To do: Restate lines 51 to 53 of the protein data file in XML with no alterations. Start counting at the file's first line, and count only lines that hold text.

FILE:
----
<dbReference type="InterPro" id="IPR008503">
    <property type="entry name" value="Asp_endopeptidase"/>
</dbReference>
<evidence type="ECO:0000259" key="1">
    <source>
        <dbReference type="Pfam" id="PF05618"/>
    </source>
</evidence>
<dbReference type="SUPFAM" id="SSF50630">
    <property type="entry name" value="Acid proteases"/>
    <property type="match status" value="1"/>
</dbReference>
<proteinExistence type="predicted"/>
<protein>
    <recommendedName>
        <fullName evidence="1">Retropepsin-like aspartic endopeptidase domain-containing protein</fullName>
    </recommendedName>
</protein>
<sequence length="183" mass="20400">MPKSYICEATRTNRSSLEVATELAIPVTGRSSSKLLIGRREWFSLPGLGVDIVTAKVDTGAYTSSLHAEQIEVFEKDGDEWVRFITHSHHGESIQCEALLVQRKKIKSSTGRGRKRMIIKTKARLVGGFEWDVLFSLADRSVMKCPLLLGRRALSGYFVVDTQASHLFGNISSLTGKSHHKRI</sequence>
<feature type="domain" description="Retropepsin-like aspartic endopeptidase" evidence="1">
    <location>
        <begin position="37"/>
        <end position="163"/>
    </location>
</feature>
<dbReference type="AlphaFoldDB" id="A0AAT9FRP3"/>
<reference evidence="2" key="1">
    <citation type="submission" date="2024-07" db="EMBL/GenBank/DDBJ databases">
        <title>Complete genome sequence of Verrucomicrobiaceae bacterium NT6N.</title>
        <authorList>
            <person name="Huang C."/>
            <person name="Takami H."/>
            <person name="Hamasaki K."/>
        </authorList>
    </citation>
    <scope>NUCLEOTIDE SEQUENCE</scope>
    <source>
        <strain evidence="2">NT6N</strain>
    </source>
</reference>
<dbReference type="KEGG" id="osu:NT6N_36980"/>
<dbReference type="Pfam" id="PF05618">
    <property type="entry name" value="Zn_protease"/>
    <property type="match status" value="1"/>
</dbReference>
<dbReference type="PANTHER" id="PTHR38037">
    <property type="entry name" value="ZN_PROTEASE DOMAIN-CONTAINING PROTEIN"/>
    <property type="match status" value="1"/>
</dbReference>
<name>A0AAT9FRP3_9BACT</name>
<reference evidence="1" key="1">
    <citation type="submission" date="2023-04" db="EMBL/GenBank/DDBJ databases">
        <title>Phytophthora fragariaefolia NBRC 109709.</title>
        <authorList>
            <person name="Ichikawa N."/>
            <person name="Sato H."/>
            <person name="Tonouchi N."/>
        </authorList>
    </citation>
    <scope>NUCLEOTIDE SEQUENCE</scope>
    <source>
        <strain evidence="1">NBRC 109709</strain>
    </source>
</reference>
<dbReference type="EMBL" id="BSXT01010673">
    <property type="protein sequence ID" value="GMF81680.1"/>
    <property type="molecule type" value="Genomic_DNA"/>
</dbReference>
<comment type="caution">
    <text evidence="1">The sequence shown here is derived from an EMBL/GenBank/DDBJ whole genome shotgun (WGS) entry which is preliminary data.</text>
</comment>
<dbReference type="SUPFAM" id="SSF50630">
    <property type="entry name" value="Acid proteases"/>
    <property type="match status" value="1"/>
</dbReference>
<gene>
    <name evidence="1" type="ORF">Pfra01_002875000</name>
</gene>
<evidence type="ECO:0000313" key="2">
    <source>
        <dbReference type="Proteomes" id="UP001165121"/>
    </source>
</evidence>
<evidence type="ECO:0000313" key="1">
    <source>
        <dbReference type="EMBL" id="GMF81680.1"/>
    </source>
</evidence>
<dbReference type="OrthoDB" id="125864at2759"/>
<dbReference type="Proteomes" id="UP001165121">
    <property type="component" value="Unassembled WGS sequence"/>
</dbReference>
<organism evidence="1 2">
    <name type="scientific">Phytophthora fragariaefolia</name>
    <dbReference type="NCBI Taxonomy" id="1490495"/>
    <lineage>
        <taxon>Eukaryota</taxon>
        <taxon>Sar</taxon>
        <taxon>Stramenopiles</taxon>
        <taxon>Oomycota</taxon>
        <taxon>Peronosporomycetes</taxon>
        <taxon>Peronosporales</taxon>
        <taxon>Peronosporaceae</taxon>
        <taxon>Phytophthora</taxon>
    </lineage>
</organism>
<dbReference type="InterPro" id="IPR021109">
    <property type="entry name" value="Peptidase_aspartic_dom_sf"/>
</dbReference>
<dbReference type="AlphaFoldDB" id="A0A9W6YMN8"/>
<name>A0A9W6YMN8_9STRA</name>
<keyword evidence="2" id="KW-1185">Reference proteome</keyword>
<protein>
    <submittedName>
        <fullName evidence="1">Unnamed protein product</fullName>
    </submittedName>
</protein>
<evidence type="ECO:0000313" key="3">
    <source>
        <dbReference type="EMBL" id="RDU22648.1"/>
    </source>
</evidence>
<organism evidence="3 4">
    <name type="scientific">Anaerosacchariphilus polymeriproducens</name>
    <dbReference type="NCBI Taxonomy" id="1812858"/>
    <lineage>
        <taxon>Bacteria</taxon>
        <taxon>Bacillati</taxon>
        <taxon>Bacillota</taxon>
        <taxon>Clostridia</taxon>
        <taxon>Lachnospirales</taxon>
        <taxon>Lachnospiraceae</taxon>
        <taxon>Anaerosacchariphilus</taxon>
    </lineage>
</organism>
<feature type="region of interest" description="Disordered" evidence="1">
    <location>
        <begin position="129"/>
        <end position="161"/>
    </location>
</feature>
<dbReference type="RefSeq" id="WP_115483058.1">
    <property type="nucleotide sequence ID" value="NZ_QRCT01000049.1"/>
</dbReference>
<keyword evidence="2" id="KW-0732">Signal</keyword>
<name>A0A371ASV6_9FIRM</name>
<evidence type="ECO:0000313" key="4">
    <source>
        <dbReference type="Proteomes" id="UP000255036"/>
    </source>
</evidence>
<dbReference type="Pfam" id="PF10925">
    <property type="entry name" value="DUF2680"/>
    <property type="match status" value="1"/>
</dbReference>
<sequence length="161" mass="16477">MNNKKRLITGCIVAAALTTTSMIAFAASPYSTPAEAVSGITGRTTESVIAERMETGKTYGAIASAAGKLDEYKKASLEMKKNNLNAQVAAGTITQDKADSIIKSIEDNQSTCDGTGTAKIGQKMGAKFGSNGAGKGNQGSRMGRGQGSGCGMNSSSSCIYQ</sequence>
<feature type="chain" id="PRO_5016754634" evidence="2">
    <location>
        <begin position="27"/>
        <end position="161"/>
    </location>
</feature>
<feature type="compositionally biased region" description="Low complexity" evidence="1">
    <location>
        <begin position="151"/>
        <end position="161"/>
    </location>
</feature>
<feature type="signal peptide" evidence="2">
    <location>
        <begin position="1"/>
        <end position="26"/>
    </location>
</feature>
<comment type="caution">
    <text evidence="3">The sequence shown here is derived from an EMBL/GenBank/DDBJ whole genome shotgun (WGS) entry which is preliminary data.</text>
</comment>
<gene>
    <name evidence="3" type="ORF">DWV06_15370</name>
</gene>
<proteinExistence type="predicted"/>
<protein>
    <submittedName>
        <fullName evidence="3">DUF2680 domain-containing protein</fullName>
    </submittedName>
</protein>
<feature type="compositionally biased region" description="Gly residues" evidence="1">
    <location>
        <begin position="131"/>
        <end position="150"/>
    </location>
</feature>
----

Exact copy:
<reference evidence="1" key="1">
    <citation type="submission" date="2023-04" db="EMBL/GenBank/DDBJ databases">
        <title>Phytophthora fragariaefolia NBRC 109709.</title>